Take it your­self

Getaway (South Africa) - - PHOTOGRAPHY -

Pho­tograph­ing out of your el­e­ment means be­ing pre­pared for what you’ll en­counter


DSLR Apart from an un­der­wa­ter hous­ing for your cam­era, you’ll need a wide-an­gle or fish-eye lens (these find focus a lot faster than other lenses) and a cou­ple of un­der­wa­ter strobes. Water elim­i­nates reds and yel­lows, and ev­ery­thing be­comes very blue as you go deeper – adding flash brings out the beau­ti­ful colours of the fish and reef.


Get to know your cam­era, strobe and hous­ing – this will make it eas­ier to trou­bleshoot while un­der­wa­ter. Prac­tise with your kit, prefer­ably in a pool. Check ev­ery­thing be­fore get­ting in the water. Don’t let your cam­era get too hot be­fore jump­ing in as this will cause the hous­ing to fog up.


Your aper­ture and dis­tance from the sub­ject de­ter­mine how brightly it will be lit with flash. Your shut­ter speed de­ter­mines the bright­ness of the rest of the scene. ISO in­flu­ences both. Start with a wide aper­ture and a faster shut­ter speed (1/125 or 1/250 sec) at about 400 to 800 ISO, de­pend­ing on vis­i­bil­ity and depth, then vary your set­tings. The re­la­tion­ship be­tween flash and aper­ture is vi­tal (see Know your stuff on the next page).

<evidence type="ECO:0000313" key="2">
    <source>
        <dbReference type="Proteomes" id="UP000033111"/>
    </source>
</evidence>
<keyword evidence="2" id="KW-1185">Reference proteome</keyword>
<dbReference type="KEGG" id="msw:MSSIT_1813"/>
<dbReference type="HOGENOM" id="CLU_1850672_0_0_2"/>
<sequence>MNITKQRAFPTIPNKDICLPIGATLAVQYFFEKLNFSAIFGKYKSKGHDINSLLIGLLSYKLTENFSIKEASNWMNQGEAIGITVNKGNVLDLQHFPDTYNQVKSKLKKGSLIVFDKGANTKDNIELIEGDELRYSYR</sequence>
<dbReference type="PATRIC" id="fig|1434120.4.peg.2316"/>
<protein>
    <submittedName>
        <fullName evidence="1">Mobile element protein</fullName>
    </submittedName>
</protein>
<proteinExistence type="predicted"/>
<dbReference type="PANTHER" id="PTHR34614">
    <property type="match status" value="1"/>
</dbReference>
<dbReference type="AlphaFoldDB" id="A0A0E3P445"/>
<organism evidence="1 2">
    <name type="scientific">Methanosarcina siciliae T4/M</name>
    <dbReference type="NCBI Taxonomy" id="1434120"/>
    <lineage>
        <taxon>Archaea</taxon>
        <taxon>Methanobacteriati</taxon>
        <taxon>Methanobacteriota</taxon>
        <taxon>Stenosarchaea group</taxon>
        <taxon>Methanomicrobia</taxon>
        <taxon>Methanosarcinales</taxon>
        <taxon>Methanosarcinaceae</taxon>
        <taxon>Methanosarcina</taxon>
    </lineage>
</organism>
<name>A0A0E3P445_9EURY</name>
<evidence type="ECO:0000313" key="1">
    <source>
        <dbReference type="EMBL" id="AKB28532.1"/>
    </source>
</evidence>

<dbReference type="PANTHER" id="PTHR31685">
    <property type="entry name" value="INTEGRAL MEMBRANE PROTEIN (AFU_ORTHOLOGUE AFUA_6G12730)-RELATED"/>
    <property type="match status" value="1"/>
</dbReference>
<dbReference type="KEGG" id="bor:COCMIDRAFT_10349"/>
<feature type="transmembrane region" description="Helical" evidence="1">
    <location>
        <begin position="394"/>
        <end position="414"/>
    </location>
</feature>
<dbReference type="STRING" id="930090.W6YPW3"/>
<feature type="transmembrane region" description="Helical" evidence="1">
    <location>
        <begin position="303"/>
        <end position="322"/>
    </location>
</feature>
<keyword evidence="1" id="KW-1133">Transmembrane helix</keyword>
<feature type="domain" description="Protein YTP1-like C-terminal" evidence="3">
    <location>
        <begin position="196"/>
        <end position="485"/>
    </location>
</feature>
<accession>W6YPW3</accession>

Get as close as pos­si­ble. The less water be­tween you and your sub­ject the better. An­gle your shot at eye level or from be­low your sub­ject – you will get open water in the back­ground, giv­ing more light to the scene and cre­at­ing depth and sep­a­ra­tion.

Avoid shoot­ing down into the reef as the im­age will look very busy.

Use an un­der­wa­ter torch on deeper dives. Your cam­era will find focus eas­ier in better-lit sit­u­a­tions.

Find a line of con­trast­ing colours to latch your focus on. A fish’s eye al­ways works well.

STARTER TIP Safety first – shoot in shal­lower reefs with good vis­i­bil­ity to learn how to deal with cur­rents.

AM­A­TEUR TIP Chas­ing af­ter fish won’t yield great re­sults. Be pa­tient, find a good spot on the reef and wait for your sub­ject to swim past.

PRO TIP Ex­per­i­ment with fo­cal length. Us­ing macro un­der­wa­ter pro­vides new chal­lenges and beau­ti­ful de­tails.

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